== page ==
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This paper presents results for four separately estimated sets of discrete choice labour supply models using the Household Economic Surveys from 1991/92 up to 2000/01. The New Zealand working-age population is divided into sole parents, single men, single women, and couples. The labour supply models use imputed wages for the non-workers. Some of the preference parameters for work and income are made dependent on personal and household characteristics to allow for heterogeneity in preferences among households. In addition, allowance is made for unobserved heterogeneity in preferences. The estimated parameters for the different groups are used to calculate confidence intervals for expected labour supply and the probability of working at the different discrete hours points. The effect of particular characteristics on labour supply is illustrated by computing marginal effects across the samples. The wage elasticities fall within the range of values found in other studies.
Expected labour supply, predicted by using the estimated models, results in values close to the observed averages and confidence intervals around the expected values are reasonably narrow in most groups. The results are as anticipated and similar to results in other countries, with preferences for work being higher for people with higher education, who are in their thirties. Furthermore, for women the presence of young children decreases the preference for work. In addition to these variables, which are usually included in labour supply models, the “eligibility for New Zealand Superannuation” indicator and a “living with parents” indicator are included. For all groups, the delayed eligibility for the state provided superannuation scheme is found to increase labour supply. The indicator for living with one’s parents is found to increase labour supply for sole parents (indicating that living with one’s parents may be a childcare strategy), although the effect was not significant.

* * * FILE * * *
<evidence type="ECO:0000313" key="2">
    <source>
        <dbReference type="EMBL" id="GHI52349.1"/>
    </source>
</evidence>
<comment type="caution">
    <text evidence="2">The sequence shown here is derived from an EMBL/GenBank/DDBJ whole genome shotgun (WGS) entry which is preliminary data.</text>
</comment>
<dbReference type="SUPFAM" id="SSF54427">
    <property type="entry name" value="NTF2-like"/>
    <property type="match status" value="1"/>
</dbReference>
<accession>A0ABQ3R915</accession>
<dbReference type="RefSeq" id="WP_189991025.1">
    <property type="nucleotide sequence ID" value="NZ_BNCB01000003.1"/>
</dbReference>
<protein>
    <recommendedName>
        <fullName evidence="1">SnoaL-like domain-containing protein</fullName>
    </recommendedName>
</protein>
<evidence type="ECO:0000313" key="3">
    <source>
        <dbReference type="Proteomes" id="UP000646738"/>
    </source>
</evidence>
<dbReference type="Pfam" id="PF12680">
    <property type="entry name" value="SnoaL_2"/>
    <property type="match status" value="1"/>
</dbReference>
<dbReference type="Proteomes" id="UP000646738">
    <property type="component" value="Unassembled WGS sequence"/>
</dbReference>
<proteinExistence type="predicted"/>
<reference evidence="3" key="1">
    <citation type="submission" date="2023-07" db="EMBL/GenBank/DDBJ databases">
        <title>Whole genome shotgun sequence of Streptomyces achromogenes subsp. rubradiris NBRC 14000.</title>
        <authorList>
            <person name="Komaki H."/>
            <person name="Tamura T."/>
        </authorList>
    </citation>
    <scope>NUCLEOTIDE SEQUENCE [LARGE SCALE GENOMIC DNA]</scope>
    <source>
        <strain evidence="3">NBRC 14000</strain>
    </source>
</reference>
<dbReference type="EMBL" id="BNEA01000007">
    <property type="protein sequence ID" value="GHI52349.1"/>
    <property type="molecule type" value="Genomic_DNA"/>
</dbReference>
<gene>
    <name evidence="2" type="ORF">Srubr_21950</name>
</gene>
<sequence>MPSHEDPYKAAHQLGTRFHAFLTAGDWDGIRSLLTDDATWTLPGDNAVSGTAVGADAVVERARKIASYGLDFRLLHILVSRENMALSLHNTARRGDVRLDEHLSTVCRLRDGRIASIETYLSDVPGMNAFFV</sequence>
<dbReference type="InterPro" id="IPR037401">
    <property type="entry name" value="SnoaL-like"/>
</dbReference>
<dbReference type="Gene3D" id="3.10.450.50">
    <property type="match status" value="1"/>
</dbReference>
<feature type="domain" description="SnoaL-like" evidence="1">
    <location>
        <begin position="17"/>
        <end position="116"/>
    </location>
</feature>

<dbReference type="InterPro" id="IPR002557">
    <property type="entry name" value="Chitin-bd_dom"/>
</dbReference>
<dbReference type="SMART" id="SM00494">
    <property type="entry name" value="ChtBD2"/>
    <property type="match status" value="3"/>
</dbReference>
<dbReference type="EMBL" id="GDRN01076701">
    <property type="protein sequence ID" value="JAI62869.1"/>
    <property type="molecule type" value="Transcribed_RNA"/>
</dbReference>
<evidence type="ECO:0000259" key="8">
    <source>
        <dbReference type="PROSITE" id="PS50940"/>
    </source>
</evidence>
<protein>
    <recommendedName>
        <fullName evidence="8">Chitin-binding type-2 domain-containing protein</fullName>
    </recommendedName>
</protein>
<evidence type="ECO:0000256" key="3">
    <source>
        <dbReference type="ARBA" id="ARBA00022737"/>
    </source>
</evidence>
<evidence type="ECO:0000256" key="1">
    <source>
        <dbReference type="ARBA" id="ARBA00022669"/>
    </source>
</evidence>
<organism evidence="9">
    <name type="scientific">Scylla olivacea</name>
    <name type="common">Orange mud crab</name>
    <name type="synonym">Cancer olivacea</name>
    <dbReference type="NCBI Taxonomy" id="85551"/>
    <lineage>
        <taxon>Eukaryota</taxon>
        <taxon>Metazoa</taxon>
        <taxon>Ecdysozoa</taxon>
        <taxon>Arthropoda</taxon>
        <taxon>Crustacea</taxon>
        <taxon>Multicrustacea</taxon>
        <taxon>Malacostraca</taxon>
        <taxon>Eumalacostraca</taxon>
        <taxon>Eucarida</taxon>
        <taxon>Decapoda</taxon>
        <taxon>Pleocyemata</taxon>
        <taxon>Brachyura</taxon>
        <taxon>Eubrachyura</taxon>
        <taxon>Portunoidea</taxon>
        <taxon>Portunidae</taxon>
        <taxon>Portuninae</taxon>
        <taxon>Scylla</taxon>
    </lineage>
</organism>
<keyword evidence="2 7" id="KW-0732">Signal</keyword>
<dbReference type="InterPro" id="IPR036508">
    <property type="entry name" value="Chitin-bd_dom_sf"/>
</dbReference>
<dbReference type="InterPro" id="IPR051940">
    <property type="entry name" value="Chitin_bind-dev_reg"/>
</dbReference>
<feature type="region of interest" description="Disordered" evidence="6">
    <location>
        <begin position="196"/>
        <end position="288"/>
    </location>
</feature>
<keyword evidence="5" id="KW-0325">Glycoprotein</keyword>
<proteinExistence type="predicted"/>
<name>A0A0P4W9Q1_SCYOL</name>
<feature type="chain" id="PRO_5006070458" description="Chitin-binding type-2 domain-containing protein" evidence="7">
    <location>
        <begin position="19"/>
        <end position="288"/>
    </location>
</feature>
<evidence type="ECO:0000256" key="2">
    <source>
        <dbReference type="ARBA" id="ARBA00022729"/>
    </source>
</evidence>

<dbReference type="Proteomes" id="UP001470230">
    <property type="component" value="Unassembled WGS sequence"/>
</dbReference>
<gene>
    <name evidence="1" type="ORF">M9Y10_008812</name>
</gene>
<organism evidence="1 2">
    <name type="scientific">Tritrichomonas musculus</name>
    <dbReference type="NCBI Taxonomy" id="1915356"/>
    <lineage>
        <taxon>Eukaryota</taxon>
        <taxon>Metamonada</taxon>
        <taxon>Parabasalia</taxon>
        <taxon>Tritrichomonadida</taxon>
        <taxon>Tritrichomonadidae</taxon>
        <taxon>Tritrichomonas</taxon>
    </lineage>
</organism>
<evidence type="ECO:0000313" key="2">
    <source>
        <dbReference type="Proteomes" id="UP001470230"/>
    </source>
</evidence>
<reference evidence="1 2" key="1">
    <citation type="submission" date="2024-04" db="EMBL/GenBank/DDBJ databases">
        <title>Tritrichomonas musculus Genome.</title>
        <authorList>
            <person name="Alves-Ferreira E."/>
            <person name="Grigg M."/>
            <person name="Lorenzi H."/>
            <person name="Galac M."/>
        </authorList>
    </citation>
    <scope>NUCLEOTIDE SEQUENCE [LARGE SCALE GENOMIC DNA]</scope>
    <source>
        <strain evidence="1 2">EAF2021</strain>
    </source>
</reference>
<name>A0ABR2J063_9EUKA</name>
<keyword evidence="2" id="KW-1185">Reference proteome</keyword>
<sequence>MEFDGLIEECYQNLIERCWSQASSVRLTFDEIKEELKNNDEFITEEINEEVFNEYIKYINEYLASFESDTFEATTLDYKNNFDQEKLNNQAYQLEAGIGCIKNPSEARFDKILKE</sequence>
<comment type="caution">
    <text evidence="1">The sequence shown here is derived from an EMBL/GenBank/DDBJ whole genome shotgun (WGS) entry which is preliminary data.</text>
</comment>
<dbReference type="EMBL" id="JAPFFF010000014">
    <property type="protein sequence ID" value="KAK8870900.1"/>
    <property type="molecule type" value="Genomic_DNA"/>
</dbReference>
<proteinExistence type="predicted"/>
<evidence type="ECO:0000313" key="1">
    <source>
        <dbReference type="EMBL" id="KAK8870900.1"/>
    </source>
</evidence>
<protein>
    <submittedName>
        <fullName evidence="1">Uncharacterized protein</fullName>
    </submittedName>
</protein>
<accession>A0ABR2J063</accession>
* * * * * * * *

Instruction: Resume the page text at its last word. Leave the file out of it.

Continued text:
This research was commissioned by New Zealand Treasury. Access to the data used in this study was provided by Statistics New Zealand, under conditions designed to give effect to the confidentiality provisions of the Statistics Act 1975. We should like to thank John Creedy for his helpful comments, Melissa McKenzie for providing unemployment data and Ivan Tuckwell for calculating net incomes at different discrete labour supply points for all households in the Household Expenditure Survey. The views expressed in this paper are those of the authors and do not represent the views of the Treasury or Statistics New Zealand.
The views expressed in this Working Paper are those of the author(s) and do not necessarily reflect the views of the New Zealand Treasury. The paper is presented not as policy, but with a view to inform and stimulate wider debate.